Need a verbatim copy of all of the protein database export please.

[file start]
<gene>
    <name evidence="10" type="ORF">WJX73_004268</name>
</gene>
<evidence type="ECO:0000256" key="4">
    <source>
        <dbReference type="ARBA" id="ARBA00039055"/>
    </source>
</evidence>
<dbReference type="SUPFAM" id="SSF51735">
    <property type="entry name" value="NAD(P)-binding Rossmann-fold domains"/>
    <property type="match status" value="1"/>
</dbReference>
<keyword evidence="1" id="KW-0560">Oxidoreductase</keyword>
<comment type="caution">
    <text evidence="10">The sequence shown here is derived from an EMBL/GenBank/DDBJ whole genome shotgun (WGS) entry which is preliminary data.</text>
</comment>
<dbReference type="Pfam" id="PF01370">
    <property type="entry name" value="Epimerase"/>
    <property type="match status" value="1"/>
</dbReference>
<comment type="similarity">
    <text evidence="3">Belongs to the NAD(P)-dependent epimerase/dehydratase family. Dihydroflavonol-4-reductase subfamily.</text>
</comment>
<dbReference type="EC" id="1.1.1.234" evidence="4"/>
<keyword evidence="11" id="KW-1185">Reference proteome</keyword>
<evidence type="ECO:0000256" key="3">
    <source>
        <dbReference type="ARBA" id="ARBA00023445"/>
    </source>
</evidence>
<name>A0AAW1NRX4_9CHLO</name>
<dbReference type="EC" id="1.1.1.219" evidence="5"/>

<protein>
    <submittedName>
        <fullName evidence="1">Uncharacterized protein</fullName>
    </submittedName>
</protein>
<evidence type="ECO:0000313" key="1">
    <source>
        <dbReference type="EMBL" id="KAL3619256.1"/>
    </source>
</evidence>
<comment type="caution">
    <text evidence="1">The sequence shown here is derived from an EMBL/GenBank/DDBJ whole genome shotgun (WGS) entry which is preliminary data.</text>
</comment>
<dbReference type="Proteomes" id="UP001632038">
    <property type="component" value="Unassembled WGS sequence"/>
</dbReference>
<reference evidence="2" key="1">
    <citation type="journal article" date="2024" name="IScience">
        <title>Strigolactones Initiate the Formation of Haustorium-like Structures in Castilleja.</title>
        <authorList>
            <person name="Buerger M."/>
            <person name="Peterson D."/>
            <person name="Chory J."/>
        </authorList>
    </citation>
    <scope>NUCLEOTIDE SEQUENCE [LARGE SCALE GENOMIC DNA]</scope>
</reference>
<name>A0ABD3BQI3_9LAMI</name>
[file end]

<gene>
    <name evidence="10" type="ORF">WJX73_004268</name>
</gene>
<evidence type="ECO:0000256" key="4">
    <source>
        <dbReference type="ARBA" id="ARBA00039055"/>
    </source>
</evidence>
<dbReference type="SUPFAM" id="SSF51735">
    <property type="entry name" value="NAD(P)-binding Rossmann-fold domains"/>
    <property type="match status" value="1"/>
</dbReference>
<keyword evidence="1" id="KW-0560">Oxidoreductase</keyword>
<comment type="caution">
    <text evidence="10">The sequence shown here is derived from an EMBL/GenBank/DDBJ whole genome shotgun (WGS) entry which is preliminary data.</text>
</comment>
<dbReference type="Pfam" id="PF01370">
    <property type="entry name" value="Epimerase"/>
    <property type="match status" value="1"/>
</dbReference>
<comment type="similarity">
    <text evidence="3">Belongs to the NAD(P)-dependent epimerase/dehydratase family. Dihydroflavonol-4-reductase subfamily.</text>
</comment>
<dbReference type="EC" id="1.1.1.234" evidence="4"/>
<keyword evidence="11" id="KW-1185">Reference proteome</keyword>
<evidence type="ECO:0000256" key="3">
    <source>
        <dbReference type="ARBA" id="ARBA00023445"/>
    </source>
</evidence>
<name>A0AAW1NRX4_9CHLO</name>
<dbReference type="EC" id="1.1.1.219" evidence="5"/>

<protein>
    <submittedName>
        <fullName evidence="1">Uncharacterized protein</fullName>
    </submittedName>
</protein>
<evidence type="ECO:0000313" key="1">
    <source>
        <dbReference type="EMBL" id="KAL3619256.1"/>
    </source>
</evidence>
<comment type="caution">
    <text evidence="1">The sequence shown here is derived from an EMBL/GenBank/DDBJ whole genome shotgun (WGS) entry which is preliminary data.</text>
</comment>
<dbReference type="Proteomes" id="UP001632038">
    <property type="component" value="Unassembled WGS sequence"/>
</dbReference>
<reference evidence="2" key="1">
    <citation type="journal article" date="2024" name="IScience">
        <title>Strigolactones Initiate the Formation of Haustorium-like Structures in Castilleja.</title>
        <authorList>
            <person name="Buerger M."/>
            <person name="Peterson D."/>
            <person name="Chory J."/>
        </authorList>
    </citation>
    <scope>NUCLEOTIDE SEQUENCE [LARGE SCALE GENOMIC DNA]</scope>
</reference>
<name>A0ABD3BQI3_9LAMI</name>